fwiw, the "TPU instance " has more than one tpu chip on it.


The architectures are so radically different that I don't think it makes sense to try to compare anything but the whole system performance. Trying to do a 1 to 1 comparison for a core or a chip becomes pretty nebulous because the architectures are radically different.


It has more than the chips, too, since the TPUs can't run a TCP/IP stack, gRPC server, etc.


See the chart titled: Performance in images per second per $.

TPUv2 is has 1.27x-1.86x the images/s/$.

And the other chart titled: Cost to reach 75.7% top-1 accuracy.

Where TPUv2 costs 62.5% the reserved GPU instance and 42.6% the unreserved GPU cost.

Key takeaway from the article:

> While the V100s perform similarly fast, the higher price and slower convergence of the implementation results in a considerably higher cost-to-solution.


The impression I got was opposite: TPU is not the hot shit that Google claims it is. Pricing is kind of irrelevant since they can subsidize this to create that story.


I know an engineer who prototypes GPU-like systems with FPGA and he has told me to be skeptical about performance miracles.

No matter how fast a system is on the inside you have to get data in and out of it -- at the very least to memory. SRAM takes too much area and there is a limit DRAM bandwidth despite technologies such as eDRAM and HBM. Some tasks are compute intensive, but for general tasks, a processor that is 100x faster would need 100x faster memory to really be 100x faster.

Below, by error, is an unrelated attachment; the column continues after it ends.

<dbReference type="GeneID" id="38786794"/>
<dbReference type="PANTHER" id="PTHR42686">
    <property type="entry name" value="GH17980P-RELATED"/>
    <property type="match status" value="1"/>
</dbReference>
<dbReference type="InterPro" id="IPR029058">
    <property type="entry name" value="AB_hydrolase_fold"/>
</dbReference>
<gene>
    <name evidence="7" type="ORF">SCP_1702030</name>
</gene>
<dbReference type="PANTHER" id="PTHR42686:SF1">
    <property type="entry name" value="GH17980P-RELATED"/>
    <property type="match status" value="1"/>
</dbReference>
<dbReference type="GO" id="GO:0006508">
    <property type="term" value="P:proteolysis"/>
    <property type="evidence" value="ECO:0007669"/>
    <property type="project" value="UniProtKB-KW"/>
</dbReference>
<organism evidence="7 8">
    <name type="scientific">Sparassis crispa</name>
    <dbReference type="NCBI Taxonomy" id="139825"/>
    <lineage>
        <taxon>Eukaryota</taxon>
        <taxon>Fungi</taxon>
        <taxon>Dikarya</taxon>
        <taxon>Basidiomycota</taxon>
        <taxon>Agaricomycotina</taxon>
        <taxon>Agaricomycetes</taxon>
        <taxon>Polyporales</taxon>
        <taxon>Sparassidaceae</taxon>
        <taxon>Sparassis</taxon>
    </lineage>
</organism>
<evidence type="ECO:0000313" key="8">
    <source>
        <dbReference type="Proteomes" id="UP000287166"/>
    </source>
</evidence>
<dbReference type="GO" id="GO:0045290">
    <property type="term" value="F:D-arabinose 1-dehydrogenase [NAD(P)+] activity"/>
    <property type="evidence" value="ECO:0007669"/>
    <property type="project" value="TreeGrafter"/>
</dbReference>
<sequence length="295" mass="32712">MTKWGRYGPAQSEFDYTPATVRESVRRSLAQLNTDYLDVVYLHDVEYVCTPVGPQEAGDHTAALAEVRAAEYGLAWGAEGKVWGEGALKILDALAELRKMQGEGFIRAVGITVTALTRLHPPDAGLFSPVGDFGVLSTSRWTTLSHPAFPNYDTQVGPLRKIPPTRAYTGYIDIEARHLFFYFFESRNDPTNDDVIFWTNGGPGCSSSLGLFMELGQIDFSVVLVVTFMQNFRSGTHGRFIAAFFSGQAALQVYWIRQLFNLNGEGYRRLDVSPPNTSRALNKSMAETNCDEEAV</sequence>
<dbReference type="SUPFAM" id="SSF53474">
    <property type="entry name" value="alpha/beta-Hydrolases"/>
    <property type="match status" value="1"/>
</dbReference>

Thus advances in real-life performance are likely to be more like a factor of 2.

For training I never pay full price in the AWS cloud, rather I run interruptable instances and pay a fraction of the list price. People I know who train in the Google cloud seem to get interrupted all the time even though they are paying full price.

Inference is another story. Once you have the trained model, you will usually need to run inference many many more times than you run training and this gets more so the bigger scale you are running at. That hits your unit costs and it is where you need to pinch every penny.


> Pricing is kind of irrelevant since they can subsidize this to create that story.

Depends on how much you plan to use the hardware. If it's running near continuously, total cost of ownership is very important. Power costs can quickly dominate TCO.


At the pricing extreme, Google could make their TPUs free to use and charge elsewhere in their cloud. This shows that literal pricing is pretty irrelevant.


So could AWS/Nvidia.


AWS yes. Nvidia, not so sure. When you buy a 1080ti you are competing with gamers and miners (and maybe others). There's nothing to subsidize, in fact those cards are selling above MSRP, because they aren't selling an ecosystem but a physical card.


> When you buy a 1080ti you are competing with gamers and miners (and maybe others). There's nothing to subsidize, in fact those cards are selling above MSRP, because they aren't selling an ecosystem but a physical card.

Those cards are also irrelevant to the comparison as they can't be bought in large capacities for ML workloads. We're talking about Titan-V's and DGX-1's here.